Overview of This Lesson

In this lesson you'll learn the syntax of CSS and begin learning some CSS selectors. Selectors are what you use to select and style one or more elements on your HTML page: you can use very basic selectors that style all occurrences of a specific element, and more complex selectors that select specific elements on the page. In this lesson you'll start with basic element selector, id and class selectors, and attribute selectors. In later lessons you'll learn more complex selectors.


Before doing this lesson, it is assumed you already have a knowledge of HTML coding and that you've already gone through the Introduction to CSS lesson.

CSS Syntax: Rules

CSS is made up of rules or rule-sets. A rule defines how something should be formatted. A rule consists of one or more selectors and a declaration block. For example, in the picture below, there is a single CSS rule.

example CSS rule

Text version:

aside {
  border: 1px solid navy;
  margin: 5px;
  padding: 3px;
An example of a CSS rule: the selector is "aside"
and defines 3 declarations to format <aside> elements.

The selector defines which elements are being styled. In the example above, the rule is styling all of the <aside> elements.

The declaration block defines how those elements should be styled. It contains one or more declarations, each of which assigns a value to a specific CSS property. For example, in the picture above, the declaration block contains 3 declarations. The first one defines the thickness, style, and colour of the <aside> element's border. The other two declarations defines the amount of margin space around the outside of <aside> elements and the amount of padding space around the inside of the <aside> elements' borders.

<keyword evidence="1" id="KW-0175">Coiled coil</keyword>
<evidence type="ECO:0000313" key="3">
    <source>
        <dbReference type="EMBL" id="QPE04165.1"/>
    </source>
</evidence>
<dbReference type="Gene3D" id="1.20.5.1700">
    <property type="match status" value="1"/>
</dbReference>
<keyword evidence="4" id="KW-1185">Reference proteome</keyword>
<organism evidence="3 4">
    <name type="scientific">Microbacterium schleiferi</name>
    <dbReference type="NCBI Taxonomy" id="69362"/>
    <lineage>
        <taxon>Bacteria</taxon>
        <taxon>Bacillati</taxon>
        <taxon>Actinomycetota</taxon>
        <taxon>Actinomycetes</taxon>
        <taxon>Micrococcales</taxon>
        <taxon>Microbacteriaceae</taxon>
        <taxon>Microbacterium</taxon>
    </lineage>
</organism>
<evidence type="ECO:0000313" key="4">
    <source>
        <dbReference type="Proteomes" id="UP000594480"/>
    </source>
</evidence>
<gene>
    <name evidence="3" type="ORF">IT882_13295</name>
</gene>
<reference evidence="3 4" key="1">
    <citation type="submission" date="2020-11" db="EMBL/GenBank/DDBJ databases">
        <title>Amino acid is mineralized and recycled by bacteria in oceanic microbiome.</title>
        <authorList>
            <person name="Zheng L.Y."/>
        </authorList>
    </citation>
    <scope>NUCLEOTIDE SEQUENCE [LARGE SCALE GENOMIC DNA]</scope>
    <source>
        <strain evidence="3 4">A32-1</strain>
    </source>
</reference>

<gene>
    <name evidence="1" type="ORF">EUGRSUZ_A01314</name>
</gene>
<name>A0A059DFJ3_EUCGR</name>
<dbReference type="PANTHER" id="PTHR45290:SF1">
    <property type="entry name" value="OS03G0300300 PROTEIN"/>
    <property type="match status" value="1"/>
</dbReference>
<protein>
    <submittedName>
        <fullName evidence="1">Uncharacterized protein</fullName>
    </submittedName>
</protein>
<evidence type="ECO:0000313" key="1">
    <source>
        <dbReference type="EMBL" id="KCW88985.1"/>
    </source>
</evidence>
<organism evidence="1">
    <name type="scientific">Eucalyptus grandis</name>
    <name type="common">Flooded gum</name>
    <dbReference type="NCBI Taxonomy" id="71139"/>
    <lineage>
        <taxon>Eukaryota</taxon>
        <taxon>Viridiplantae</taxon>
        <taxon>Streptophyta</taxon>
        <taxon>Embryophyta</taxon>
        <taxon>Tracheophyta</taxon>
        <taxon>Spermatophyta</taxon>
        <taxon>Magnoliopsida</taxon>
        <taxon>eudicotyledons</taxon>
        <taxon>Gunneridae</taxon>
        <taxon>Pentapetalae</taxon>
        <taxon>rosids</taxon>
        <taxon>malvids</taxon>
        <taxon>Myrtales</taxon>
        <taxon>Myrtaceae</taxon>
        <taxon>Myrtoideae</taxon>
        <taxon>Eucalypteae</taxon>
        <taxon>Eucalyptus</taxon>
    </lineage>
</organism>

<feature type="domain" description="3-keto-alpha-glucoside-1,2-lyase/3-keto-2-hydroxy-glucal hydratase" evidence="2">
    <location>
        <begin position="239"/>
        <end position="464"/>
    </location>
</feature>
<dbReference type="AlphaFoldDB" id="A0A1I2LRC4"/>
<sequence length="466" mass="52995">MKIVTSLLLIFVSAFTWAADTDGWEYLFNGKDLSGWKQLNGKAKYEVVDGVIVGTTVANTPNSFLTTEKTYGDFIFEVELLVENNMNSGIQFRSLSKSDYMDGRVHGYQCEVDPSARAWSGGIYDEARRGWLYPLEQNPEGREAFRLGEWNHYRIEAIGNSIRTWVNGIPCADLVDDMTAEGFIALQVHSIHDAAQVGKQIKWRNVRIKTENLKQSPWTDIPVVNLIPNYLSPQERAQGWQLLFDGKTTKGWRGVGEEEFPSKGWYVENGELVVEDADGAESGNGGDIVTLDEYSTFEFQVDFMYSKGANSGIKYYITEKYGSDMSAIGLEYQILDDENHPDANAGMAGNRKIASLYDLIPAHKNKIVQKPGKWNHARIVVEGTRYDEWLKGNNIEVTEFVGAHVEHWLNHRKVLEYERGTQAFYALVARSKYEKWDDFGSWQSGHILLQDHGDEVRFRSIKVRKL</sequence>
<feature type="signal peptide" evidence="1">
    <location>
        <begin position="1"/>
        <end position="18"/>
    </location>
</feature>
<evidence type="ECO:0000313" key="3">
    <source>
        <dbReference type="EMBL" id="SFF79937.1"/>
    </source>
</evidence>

The properties named in a declaration are part of the CSS standard. In the example above, we are assigning values to 3 properties: the border property, margin property, and padding property.

The values you're allowed to assign to each property are also part of the CSS standard. For example, a font-colour property can take any one of several pre-defined colour names.

As we learn CSS, we'll learn the different properties you can change and the values you can give them. MDN has a nice CSS Reference and so does W3Schools (W3Schools CSS Reference)

CSS Syntax: Selectors

There are several different kinds of selectors in CSS. You must already be familiar with HTML and the basic elements in order to understand CSS selectors. If you're not comfortable knowing your HTML elements, you might wish to pause and review HTML first.

A selector selects a set of elements to apply a rule (collection of declarations or styles) to. Basically, a selector tells the browser to go through a document and find all of the elements that match that selector. For example, a section selector will tell the browser to go and find all <section> elements in the document and style them according to the declarations inside that rule's declaraction block.

There are different categories of selectors, depending on how you want to select elements: do you want to select all of a certain type of element, or only elements with a certain attribute (or even a certain attribute value)? What if you wanted to style only some <section> elements but not others? What if you wanted to style one specific <img> element on the page, even though there are several <img> elements? What if you wanted to style just a single word, or the first line of a paragraph? You can do all of these things with selectors, although this lesson covers only basic element selectors. We'll cover other kinds of selectors later, and more advanced selectors in later lessons.